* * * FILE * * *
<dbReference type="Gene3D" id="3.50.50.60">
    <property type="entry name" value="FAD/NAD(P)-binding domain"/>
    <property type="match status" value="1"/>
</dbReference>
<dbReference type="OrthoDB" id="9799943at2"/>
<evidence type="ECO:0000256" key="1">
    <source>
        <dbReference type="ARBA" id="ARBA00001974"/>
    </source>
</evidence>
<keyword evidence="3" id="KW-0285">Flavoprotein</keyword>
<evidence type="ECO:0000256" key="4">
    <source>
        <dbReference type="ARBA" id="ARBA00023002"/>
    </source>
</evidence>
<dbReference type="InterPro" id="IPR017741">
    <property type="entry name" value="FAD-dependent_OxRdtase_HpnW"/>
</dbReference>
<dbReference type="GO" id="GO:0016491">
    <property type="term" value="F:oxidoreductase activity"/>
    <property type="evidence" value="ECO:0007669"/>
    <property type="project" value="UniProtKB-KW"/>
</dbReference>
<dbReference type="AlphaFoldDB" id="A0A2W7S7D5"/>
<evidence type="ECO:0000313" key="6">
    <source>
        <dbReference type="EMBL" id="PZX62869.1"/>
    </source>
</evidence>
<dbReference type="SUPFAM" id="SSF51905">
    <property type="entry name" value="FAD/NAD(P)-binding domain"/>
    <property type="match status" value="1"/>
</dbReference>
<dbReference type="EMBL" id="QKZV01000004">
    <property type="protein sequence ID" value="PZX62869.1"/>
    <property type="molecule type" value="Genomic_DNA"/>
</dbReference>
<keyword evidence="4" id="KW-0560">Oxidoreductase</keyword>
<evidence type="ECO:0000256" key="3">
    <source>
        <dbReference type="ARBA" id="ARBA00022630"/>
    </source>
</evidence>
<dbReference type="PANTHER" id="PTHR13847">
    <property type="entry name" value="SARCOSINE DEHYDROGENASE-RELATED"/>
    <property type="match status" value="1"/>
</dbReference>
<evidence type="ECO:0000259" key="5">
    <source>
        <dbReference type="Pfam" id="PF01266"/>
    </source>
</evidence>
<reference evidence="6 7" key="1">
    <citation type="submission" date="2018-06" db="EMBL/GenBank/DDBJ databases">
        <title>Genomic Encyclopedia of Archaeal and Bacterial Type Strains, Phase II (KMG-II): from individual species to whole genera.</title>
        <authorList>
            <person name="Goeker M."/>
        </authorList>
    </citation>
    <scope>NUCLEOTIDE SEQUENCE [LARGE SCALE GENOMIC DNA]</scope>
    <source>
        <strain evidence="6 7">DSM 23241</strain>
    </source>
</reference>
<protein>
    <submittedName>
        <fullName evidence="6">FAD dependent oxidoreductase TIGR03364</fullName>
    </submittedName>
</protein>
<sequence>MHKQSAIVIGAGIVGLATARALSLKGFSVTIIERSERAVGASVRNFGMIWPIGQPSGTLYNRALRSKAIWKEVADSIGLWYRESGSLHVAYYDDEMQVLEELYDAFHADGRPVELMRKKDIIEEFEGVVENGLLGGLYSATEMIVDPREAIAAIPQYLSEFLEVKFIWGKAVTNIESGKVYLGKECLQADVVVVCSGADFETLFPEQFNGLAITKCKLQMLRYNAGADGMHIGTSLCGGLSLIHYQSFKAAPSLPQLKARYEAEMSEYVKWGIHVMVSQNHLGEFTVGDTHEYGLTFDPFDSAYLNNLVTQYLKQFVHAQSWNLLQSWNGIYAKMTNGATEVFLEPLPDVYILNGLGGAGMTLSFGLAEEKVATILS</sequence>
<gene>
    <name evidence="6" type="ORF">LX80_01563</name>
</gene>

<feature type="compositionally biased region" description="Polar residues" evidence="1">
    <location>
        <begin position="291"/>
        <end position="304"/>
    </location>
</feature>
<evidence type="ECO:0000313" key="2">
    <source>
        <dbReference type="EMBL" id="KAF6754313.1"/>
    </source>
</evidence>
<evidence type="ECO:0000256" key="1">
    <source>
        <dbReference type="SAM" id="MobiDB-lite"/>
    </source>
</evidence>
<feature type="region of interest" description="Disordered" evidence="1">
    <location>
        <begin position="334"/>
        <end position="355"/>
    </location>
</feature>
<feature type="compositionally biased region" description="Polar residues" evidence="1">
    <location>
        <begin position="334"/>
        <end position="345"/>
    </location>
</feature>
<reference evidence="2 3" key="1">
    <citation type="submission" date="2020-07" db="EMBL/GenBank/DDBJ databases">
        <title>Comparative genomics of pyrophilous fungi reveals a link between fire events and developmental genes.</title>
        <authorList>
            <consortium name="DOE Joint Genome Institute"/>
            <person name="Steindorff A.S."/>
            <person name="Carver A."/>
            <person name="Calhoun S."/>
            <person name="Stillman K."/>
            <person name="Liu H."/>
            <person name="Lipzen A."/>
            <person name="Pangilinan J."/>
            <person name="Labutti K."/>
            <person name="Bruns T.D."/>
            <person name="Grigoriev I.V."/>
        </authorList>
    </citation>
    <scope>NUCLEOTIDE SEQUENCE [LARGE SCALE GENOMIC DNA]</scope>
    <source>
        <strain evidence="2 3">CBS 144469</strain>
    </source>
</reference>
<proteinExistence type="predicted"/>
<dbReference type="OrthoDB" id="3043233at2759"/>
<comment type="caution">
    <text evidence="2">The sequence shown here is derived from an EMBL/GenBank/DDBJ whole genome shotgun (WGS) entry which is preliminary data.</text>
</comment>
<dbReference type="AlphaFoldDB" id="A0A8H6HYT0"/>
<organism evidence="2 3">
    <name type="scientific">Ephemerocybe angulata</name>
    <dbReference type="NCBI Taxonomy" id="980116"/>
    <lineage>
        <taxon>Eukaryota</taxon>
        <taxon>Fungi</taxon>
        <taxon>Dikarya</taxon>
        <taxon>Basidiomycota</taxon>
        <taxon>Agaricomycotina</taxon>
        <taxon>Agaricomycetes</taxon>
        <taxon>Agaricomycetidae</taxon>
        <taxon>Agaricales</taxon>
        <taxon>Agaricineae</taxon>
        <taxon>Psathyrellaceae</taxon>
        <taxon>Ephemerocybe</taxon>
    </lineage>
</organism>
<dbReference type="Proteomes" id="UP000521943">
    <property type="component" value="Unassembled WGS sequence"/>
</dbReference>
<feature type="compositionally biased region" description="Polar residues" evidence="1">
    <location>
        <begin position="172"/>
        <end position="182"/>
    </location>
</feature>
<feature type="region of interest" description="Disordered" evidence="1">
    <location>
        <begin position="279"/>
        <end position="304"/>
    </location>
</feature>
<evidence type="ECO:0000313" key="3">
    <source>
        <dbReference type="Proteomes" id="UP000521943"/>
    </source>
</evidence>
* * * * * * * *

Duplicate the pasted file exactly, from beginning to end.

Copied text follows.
<dbReference type="Gene3D" id="3.50.50.60">
    <property type="entry name" value="FAD/NAD(P)-binding domain"/>
    <property type="match status" value="1"/>
</dbReference>
<dbReference type="OrthoDB" id="9799943at2"/>
<evidence type="ECO:0000256" key="1">
    <source>
        <dbReference type="ARBA" id="ARBA00001974"/>
    </source>
</evidence>
<keyword evidence="3" id="KW-0285">Flavoprotein</keyword>
<evidence type="ECO:0000256" key="4">
    <source>
        <dbReference type="ARBA" id="ARBA00023002"/>
    </source>
</evidence>
<dbReference type="InterPro" id="IPR017741">
    <property type="entry name" value="FAD-dependent_OxRdtase_HpnW"/>
</dbReference>
<dbReference type="GO" id="GO:0016491">
    <property type="term" value="F:oxidoreductase activity"/>
    <property type="evidence" value="ECO:0007669"/>
    <property type="project" value="UniProtKB-KW"/>
</dbReference>
<dbReference type="AlphaFoldDB" id="A0A2W7S7D5"/>
<evidence type="ECO:0000313" key="6">
    <source>
        <dbReference type="EMBL" id="PZX62869.1"/>
    </source>
</evidence>
<dbReference type="SUPFAM" id="SSF51905">
    <property type="entry name" value="FAD/NAD(P)-binding domain"/>
    <property type="match status" value="1"/>
</dbReference>
<dbReference type="EMBL" id="QKZV01000004">
    <property type="protein sequence ID" value="PZX62869.1"/>
    <property type="molecule type" value="Genomic_DNA"/>
</dbReference>
<keyword evidence="4" id="KW-0560">Oxidoreductase</keyword>
<evidence type="ECO:0000256" key="3">
    <source>
        <dbReference type="ARBA" id="ARBA00022630"/>
    </source>
</evidence>
<dbReference type="PANTHER" id="PTHR13847">
    <property type="entry name" value="SARCOSINE DEHYDROGENASE-RELATED"/>
    <property type="match status" value="1"/>
</dbReference>
<evidence type="ECO:0000259" key="5">
    <source>
        <dbReference type="Pfam" id="PF01266"/>
    </source>
</evidence>
<reference evidence="6 7" key="1">
    <citation type="submission" date="2018-06" db="EMBL/GenBank/DDBJ databases">
        <title>Genomic Encyclopedia of Archaeal and Bacterial Type Strains, Phase II (KMG-II): from individual species to whole genera.</title>
        <authorList>
            <person name="Goeker M."/>
        </authorList>
    </citation>
    <scope>NUCLEOTIDE SEQUENCE [LARGE SCALE GENOMIC DNA]</scope>
    <source>
        <strain evidence="6 7">DSM 23241</strain>
    </source>
</reference>
<protein>
    <submittedName>
        <fullName evidence="6">FAD dependent oxidoreductase TIGR03364</fullName>
    </submittedName>
</protein>
<sequence>MHKQSAIVIGAGIVGLATARALSLKGFSVTIIERSERAVGASVRNFGMIWPIGQPSGTLYNRALRSKAIWKEVADSIGLWYRESGSLHVAYYDDEMQVLEELYDAFHADGRPVELMRKKDIIEEFEGVVENGLLGGLYSATEMIVDPREAIAAIPQYLSEFLEVKFIWGKAVTNIESGKVYLGKECLQADVVVVCSGADFETLFPEQFNGLAITKCKLQMLRYNAGADGMHIGTSLCGGLSLIHYQSFKAAPSLPQLKARYEAEMSEYVKWGIHVMVSQNHLGEFTVGDTHEYGLTFDPFDSAYLNNLVTQYLKQFVHAQSWNLLQSWNGIYAKMTNGATEVFLEPLPDVYILNGLGGAGMTLSFGLAEEKVATILS</sequence>
<gene>
    <name evidence="6" type="ORF">LX80_01563</name>
</gene>

<feature type="compositionally biased region" description="Polar residues" evidence="1">
    <location>
        <begin position="291"/>
        <end position="304"/>
    </location>
</feature>
<evidence type="ECO:0000313" key="2">
    <source>
        <dbReference type="EMBL" id="KAF6754313.1"/>
    </source>
</evidence>
<evidence type="ECO:0000256" key="1">
    <source>
        <dbReference type="SAM" id="MobiDB-lite"/>
    </source>
</evidence>
<feature type="region of interest" description="Disordered" evidence="1">
    <location>
        <begin position="334"/>
        <end position="355"/>
    </location>
</feature>
<feature type="compositionally biased region" description="Polar residues" evidence="1">
    <location>
        <begin position="334"/>
        <end position="345"/>
    </location>
</feature>
<reference evidence="2 3" key="1">
    <citation type="submission" date="2020-07" db="EMBL/GenBank/DDBJ databases">
        <title>Comparative genomics of pyrophilous fungi reveals a link between fire events and developmental genes.</title>
        <authorList>
            <consortium name="DOE Joint Genome Institute"/>
            <person name="Steindorff A.S."/>
            <person name="Carver A."/>
            <person name="Calhoun S."/>
            <person name="Stillman K."/>
            <person name="Liu H."/>
            <person name="Lipzen A."/>
            <person name="Pangilinan J."/>
            <person name="Labutti K."/>
            <person name="Bruns T.D."/>
            <person name="Grigoriev I.V."/>
        </authorList>
    </citation>
    <scope>NUCLEOTIDE SEQUENCE [LARGE SCALE GENOMIC DNA]</scope>
    <source>
        <strain evidence="2 3">CBS 144469</strain>
    </source>
</reference>
<proteinExistence type="predicted"/>
<dbReference type="OrthoDB" id="3043233at2759"/>
<comment type="caution">
    <text evidence="2">The sequence shown here is derived from an EMBL/GenBank/DDBJ whole genome shotgun (WGS) entry which is preliminary data.</text>
</comment>
<dbReference type="AlphaFoldDB" id="A0A8H6HYT0"/>
<organism evidence="2 3">
    <name type="scientific">Ephemerocybe angulata</name>
    <dbReference type="NCBI Taxonomy" id="980116"/>
    <lineage>
        <taxon>Eukaryota</taxon>
        <taxon>Fungi</taxon>
        <taxon>Dikarya</taxon>
        <taxon>Basidiomycota</taxon>
        <taxon>Agaricomycotina</taxon>
        <taxon>Agaricomycetes</taxon>
        <taxon>Agaricomycetidae</taxon>
        <taxon>Agaricales</taxon>
        <taxon>Agaricineae</taxon>
        <taxon>Psathyrellaceae</taxon>
        <taxon>Ephemerocybe</taxon>
    </lineage>
</organism>
<dbReference type="Proteomes" id="UP000521943">
    <property type="component" value="Unassembled WGS sequence"/>
</dbReference>
<feature type="compositionally biased region" description="Polar residues" evidence="1">
    <location>
        <begin position="172"/>
        <end position="182"/>
    </location>
</feature>
<feature type="region of interest" description="Disordered" evidence="1">
    <location>
        <begin position="279"/>
        <end position="304"/>
    </location>
</feature>
<evidence type="ECO:0000313" key="3">
    <source>
        <dbReference type="Proteomes" id="UP000521943"/>
    </source>
</evidence>